I was at the School from 1932 to 1937
and naturally have read with great interest the accounts of Daphne
Blampied on the weekend and summer camps.
I spent one happy weekend at Princes
Risborough with Mr. Butler, the physics master and Miss Ingham, the
biology mistress. I remember horse flies that caused painful bites
and I well remember "Bill" Butler showing me a dead one and demonstrating
how the jaws acted like scissors. The cost for the weekend was 5
shillings including the rail fare.
I went to three of the summer camps -
Bognor in 1933, Newquay in 1934 and Conway in 1936. Daphne thought
the cost was £5, but my memory (admitted fallible) was that the cost for
the fortnight was £2 10/- and for £5 it was possible to have a month in
Germany with your German correspondent on a reciprocal hospitality basis.
I well remember the early morning swims
with "Drych" (Dry Charlie Forbes) when we were at Conway. It was at
a place called Conwy Morfa or Conway Marsh and picking my way through
spiky grass that grew through the sand. Conway was the year of the
tragic death of John Marks when he fell and was drowned under Llanberis
Falls in spite of the heroic efforts of "Drych" to rescue him.
It was an unusual day in that we had two
excursions instead of one - I went to the summit of Snowdon while others
went to Betws-y-Coed. After coming down from Snowdon my party caught
the train back to Conway while the others went by coach and home by
another route. I arrived back at Conway with my group at about 4pm
or so and we loafed around reading and talking until the other group
returned and we found out about the tragedy. Mr. Wallis told us all
to write letters to our parents so that they would get our letters next
morning before they got the newspapers, which would report the death of
John. He then took all our letters and posted them as he went to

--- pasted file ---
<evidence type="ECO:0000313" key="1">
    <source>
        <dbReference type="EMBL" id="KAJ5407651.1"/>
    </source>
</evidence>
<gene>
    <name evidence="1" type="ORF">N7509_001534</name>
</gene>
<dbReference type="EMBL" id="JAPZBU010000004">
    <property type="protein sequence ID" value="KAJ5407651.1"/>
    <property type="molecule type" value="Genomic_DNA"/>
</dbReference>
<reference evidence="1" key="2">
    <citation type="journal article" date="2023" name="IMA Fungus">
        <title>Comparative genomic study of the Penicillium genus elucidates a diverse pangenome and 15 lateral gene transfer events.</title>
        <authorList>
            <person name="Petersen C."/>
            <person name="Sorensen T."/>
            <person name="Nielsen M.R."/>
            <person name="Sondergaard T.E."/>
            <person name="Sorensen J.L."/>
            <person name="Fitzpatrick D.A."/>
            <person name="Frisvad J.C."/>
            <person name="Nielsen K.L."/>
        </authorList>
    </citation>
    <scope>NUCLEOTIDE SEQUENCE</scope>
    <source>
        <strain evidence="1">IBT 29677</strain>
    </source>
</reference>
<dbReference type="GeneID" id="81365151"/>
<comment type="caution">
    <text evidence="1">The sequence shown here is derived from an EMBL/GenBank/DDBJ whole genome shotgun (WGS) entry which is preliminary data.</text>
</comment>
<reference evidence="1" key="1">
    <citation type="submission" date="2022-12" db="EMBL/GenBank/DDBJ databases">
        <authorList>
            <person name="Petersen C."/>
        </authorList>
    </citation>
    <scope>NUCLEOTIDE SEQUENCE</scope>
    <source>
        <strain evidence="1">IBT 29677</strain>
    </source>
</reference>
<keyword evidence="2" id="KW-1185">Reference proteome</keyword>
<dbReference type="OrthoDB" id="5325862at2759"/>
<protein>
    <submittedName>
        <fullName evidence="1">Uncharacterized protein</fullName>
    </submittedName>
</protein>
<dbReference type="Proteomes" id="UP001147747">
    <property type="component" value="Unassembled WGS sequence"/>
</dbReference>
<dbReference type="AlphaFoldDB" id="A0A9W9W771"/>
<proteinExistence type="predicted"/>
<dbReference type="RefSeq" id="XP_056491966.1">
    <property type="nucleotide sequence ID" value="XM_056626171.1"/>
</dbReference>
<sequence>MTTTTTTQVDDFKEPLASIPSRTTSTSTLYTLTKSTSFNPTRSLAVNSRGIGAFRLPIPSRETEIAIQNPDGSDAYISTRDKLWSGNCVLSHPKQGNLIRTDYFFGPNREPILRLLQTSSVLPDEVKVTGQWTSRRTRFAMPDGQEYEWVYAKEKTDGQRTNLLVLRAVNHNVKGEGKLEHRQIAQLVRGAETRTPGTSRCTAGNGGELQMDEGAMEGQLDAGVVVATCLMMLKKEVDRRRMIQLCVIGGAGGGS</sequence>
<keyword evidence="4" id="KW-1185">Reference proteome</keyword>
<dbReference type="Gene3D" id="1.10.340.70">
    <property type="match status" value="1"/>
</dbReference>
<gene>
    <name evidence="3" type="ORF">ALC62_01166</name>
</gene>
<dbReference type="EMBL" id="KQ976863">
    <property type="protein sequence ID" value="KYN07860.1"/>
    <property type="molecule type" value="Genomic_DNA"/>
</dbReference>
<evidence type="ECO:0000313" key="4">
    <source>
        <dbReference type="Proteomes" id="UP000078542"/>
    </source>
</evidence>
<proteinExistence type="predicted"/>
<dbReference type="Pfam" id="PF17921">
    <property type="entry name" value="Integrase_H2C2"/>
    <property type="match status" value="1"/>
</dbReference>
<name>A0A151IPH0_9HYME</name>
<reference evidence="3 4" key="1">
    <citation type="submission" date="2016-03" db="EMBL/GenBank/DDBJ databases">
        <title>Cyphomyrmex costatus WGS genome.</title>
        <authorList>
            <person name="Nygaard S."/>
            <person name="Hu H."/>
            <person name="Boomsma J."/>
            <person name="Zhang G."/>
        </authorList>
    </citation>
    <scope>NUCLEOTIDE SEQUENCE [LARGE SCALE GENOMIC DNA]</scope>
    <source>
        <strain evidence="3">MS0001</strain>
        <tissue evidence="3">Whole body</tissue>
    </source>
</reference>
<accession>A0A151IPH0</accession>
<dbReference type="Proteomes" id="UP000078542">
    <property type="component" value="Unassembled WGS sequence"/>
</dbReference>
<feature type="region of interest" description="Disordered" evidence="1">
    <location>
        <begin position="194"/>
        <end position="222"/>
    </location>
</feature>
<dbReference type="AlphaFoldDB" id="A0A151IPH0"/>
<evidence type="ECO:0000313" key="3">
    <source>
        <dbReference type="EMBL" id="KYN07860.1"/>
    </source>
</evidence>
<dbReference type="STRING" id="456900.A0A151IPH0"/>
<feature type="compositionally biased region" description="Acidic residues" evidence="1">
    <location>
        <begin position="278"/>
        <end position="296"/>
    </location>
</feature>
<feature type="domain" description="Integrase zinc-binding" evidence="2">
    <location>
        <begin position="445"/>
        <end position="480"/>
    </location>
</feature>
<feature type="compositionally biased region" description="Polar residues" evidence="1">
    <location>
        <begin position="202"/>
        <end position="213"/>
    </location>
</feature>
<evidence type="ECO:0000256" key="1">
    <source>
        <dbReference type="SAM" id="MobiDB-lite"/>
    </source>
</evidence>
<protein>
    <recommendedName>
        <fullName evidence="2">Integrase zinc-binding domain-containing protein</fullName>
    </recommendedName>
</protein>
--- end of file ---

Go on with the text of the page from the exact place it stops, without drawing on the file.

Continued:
catch the last train to London so that he could see John's parents.
Daphne also mentioned the last night
song "1999". It was indeed incredible the amount of gossip and
clandestine events that the fourth formers packed into that song.
I shall never forget the Newquay camp.
Things were hard for our parents and more than half the pupils had the 4
guineas a term fee waived. My father, a musician, had been run over
and out of work for two years and was getting on his feet again.
It was a bit of a struggle but my
parents managed to afford my fortnight in Newquay. My mother had put
a whole £1 note in a purse with some coins with strict instructions not to
lose it. As the train raced through Cornwall Mr. Wallis said that we
should soon be arriving at Par where we would change for the Newquay train
and there would be time to buy some refreshments. I got out the
purse to see what change I had but unfortunately was standing by the open
window. The wind rushing through the opening blew the precious £1
note out of the window and I do not think I have ever been so shocked in
That event formed
a verse of the "1999" at the last night concert. It was "Young
Summers and his grandson will go flying kites with banknotes tied on for a
tail". In the event I have had two grand daughters and neither has
had any interest in kites!
Mr. Wallis was like a father to us and the first day of camp he opened a
bank so that we could deposit most of our money with him for safety and
then draw out what we needed each day.
After breakfast we would pack up our
blankets on the palliases and then at 10am would come Mr. Wallis' deep
voice" the bank is open". At 9pm we would all assemble in the hall
and Mr. Wallis would read us one of H. G. Wells' short stories like "Epiornis
Island" or "The Land of the Blind". Then after telling us the
programme for the next day we would all go bed.
Marvellous, Happy Days!